In the first half of 2017 , TripAdvisor began to downplay instant booking when it didn't offer the best price, and the hotel segment managed to achieve positive revenue growth for two consecutive quarters. But last quarter , hotel segment revenue fell year-over-year again, as it became clear the shift to a booking model wasn't gaining traction as quickly as expected, and advertisers also lowered the price they were willing to pay for the click-based leads they get from TripAdvisor.

The company is trying to overcome these headwinds with a big TV campaign that emphasizes TripAdvisor's price-comparison and booking capabilities. Launched last year, initial results show that awareness of Tripadvisor as a booking site has grown -- but so far, that hasn't translated into actual revenue growth. With one quarter remaining to report, the company's full-year 2017 guidance is for flat click-based and transaction revenue (the biggest portion of hotel revenue). Beating that guidance would be the first indication that the advertising campaign is actually changing consumer behavior -- which was the whole point of instant booking in the first place.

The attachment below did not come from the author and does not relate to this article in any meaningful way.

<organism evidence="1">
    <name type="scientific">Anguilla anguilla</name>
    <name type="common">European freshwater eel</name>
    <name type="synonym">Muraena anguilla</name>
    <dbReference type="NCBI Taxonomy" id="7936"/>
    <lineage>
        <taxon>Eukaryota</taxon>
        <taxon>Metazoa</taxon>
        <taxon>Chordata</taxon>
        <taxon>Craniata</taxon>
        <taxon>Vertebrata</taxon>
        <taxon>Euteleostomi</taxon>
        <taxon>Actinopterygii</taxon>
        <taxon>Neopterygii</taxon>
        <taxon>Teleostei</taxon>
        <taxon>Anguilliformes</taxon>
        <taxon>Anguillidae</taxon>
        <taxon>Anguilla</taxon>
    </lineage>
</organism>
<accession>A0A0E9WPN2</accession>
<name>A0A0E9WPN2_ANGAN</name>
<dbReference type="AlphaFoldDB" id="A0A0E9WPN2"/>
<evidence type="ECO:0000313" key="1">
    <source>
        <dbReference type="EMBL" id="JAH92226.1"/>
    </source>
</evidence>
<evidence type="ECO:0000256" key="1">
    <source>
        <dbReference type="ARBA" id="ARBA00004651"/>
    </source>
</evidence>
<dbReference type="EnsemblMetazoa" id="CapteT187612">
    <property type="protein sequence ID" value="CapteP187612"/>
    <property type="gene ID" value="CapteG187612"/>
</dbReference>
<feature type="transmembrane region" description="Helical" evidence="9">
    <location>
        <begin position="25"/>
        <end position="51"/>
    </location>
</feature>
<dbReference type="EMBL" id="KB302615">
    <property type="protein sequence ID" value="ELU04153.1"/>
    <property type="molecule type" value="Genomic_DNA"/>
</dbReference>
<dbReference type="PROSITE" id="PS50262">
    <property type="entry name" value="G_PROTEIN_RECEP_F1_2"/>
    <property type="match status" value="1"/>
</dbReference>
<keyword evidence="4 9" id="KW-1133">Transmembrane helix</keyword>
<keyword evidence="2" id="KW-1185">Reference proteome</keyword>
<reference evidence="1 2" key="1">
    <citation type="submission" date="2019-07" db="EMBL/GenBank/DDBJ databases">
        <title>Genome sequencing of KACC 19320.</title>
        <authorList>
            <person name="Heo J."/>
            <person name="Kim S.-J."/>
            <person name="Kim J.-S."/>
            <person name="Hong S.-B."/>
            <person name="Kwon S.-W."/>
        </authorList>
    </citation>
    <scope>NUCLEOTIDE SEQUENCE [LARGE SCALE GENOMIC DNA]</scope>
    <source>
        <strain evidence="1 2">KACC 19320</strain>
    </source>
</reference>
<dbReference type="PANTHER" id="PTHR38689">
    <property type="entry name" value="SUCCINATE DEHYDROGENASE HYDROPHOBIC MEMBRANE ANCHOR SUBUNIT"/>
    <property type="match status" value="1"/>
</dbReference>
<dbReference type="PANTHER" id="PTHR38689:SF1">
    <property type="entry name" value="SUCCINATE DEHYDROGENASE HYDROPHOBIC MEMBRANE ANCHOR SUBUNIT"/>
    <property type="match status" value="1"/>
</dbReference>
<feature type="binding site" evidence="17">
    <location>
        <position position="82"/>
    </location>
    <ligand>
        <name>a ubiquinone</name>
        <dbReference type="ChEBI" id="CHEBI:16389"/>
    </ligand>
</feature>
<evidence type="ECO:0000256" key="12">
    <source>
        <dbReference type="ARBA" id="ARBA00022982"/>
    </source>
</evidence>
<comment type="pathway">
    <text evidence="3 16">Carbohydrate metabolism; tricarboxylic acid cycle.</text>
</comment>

Narrow the gap in desktop and mobile monetization rates

Compounding TripAdvisor's problems is the ongoing consumer shift to mobile devices. Consistent with broad industry trends, TripAdvisor's mobile traffic has risen dramatically over the past few years, to a new high of 45% of hotel shoppers in Q3.